Were you confiding in other people who had studied abroad? What was the decision process like for you?
The hard thing I think, is that there isn’t a lot of representation of black woman in general study abroad, living abroad, going to travel.
I think I have an uncle that has gone to a couple places like Mexico, but traveling and all that stuff was never even something that I knew of, that I’d seen, that I had a clear representation of in my head of what that looked like. So I think for me, I kind of built this thing. [Saying] I can pave a new way in a way for myself and my family.
I think at the end of the day, I think the lack of representation can make you feel like you don’t belong there. If you don’t see yourself somewhere, sometimes if you’re looking at the pictures and you don’t see one that shows someone that looks like you, you can kind of psych yourself out to think, “Oh, I don’t belong there or I’m not supposed to be there. This isn’t for me at the end of the day.”
What funding was available to you when you studied abroad? How did you hear about scholarships?
For me specifically, the biggest help for me to be able to fund my study abroad was becoming a Gilman scholar. I’m a Gilman alumni. I say that was the biggest help because that’s the biggest amount of money I received towards my study abroad.
Outside of that, it was meeting with the scholarship team, who at the time, was Sonia. She was a big help for me and helping me figure out what scholarships I could apply for what was available.
I applied for the Freeman Asia, scholarship. And like I said, I received the Gilman as I’m alumni. The Gilman scholarship was instrumental for me. It’s specifically for underrepresented students, so you have to be a recipient of the Pell Grant, which you will find out when you fill out your FASFA, all those things in case you are, fresh coming into college.
How did you actually end up choosing Chiang Mai, Thailand? Did race and diversity play a role in your decision in which program you chose?
Like I said earlier, I talked to my advisor and I think she had me six different programs, because my first thing was that I didn’t want to get behind in school. So if I go anywhere, the classes need to apply to my degree, which at the time, I was a political science and criminal justice major.
sMy first thing was looking at the price of each one. I can’t remember all of them. I think one of them was Cuba. Another one was in Europe or something like that, but I picked Thailand mostly number one, because like I said, I had the classes that I could use also the cost of living there and the cost of the program, I think was a big decision for me.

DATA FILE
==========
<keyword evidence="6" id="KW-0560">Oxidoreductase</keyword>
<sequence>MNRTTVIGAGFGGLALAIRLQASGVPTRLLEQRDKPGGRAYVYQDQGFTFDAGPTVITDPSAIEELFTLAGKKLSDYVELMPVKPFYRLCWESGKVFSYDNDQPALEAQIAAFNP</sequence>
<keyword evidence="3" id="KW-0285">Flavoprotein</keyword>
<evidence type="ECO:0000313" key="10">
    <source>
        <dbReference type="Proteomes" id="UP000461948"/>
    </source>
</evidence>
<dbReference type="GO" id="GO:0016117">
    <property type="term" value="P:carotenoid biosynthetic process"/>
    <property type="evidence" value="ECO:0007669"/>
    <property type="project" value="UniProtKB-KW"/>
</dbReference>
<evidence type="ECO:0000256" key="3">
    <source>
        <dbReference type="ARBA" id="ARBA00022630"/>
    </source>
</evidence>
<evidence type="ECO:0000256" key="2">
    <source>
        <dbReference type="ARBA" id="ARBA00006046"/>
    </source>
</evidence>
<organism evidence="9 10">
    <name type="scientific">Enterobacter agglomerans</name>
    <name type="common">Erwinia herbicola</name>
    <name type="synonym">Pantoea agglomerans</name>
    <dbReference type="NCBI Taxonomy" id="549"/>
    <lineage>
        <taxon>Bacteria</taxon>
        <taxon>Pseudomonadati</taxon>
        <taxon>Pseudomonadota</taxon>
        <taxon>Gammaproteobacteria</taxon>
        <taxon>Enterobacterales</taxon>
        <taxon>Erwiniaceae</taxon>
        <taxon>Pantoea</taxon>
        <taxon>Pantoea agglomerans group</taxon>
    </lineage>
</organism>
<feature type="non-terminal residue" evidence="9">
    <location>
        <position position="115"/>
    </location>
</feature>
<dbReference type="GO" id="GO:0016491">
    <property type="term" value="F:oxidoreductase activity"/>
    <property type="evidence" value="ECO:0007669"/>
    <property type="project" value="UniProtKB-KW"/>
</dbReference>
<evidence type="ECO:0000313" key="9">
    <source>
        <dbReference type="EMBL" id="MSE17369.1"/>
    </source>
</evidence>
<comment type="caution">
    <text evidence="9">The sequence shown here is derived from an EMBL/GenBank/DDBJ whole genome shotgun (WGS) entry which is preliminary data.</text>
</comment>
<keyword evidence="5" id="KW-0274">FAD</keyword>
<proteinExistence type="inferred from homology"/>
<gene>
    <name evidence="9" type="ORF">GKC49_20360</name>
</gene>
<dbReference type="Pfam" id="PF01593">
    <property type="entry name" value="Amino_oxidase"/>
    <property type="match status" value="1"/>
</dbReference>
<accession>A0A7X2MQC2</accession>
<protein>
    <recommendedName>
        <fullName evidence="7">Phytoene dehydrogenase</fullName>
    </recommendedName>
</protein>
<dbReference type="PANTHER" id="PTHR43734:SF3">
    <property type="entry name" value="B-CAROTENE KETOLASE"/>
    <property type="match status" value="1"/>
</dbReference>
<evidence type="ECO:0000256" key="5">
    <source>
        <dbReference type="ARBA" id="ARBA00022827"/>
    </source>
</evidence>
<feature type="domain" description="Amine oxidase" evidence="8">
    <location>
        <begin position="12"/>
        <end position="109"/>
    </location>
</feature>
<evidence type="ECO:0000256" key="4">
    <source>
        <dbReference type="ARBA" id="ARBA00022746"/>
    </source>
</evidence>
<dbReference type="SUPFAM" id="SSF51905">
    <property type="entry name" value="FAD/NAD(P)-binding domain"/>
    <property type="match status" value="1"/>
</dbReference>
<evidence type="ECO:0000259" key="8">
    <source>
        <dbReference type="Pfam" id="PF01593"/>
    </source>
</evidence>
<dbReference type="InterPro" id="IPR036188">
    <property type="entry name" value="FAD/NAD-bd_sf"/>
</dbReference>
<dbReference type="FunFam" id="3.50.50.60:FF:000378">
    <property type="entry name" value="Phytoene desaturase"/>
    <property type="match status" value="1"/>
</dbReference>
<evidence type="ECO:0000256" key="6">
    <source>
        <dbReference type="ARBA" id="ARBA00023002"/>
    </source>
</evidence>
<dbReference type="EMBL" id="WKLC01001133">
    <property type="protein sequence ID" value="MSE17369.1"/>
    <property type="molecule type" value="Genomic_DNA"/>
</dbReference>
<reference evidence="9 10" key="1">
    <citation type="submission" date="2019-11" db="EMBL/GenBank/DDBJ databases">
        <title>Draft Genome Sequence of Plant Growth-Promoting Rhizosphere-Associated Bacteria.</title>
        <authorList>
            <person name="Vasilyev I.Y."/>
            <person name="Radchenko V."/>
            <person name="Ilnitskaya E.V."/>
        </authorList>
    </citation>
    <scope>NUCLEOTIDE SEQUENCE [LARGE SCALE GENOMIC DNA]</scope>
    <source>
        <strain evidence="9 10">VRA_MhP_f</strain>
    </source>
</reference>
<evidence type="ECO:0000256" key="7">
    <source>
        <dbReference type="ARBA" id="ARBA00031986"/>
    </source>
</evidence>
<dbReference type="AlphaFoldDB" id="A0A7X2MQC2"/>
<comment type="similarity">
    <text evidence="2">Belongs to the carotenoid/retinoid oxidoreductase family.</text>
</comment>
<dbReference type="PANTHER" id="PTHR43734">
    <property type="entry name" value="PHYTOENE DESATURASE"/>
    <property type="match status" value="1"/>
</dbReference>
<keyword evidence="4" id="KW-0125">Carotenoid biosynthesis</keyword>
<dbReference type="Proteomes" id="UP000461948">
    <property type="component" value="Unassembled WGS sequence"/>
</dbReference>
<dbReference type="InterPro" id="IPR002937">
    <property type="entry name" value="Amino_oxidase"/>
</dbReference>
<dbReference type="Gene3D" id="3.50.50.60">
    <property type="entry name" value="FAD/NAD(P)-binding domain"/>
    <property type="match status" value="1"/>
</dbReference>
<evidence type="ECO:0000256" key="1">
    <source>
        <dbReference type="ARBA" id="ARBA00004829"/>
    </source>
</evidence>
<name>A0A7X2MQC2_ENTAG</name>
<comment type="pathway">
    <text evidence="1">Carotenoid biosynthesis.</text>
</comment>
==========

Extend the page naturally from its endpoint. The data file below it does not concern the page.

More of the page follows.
But also I just wanted to do a program that was outside my comfort zone. I feel like not to down Europe or anything like that, but I wanted to have an experience that was unlike anything I’ve ever known.
I was like, if I’m going to do this, I’m going to step up. If I’m going to take the leap, I’m going to jump all the way. So I wanted to go somewhere that was a culture that I had never seen before food that I’ve never had before, people that I’ve never interacted before. That was a big thing for me.
I knew that there wasn’t going to be a lot of people there that looked like me. And that was a little worrisome, but at the same time, there’s just something in me that just wanted something new and different. If I’m going to use this time to be able to see another part of the world and go out of the country, I wanted to see something that I’d never seen before.
What was it like living in Thailand as a black person, as a black woman? Were their perceptions of race different than they are in America?
I will definitely say, especially now, because at that time I was 2019, but now we’re talking 2020. I would tell anyone now that I felt more comfortable as a black woman in Thailand, than a lot of times I felt in the United States. But there were challenges. I don’t want to discount that.
So I knew that going there, there was not going to be care products that I use in the United States. Like they don’t have natural hair products in Thailand because people there, they don’t have hair like mine, but also things like makeup, going into a makeup store, there was no shade of makeup that matched my skin.
I learned when I was in Thailand was they see race, different races, kind of, it’s like a competition of curiosity. I did have experiences where people were taking videos and pictures of me saying, “Oh my gosh, you’re black,” and I interacted with some people that either had very little or no interaction with black people before they met me.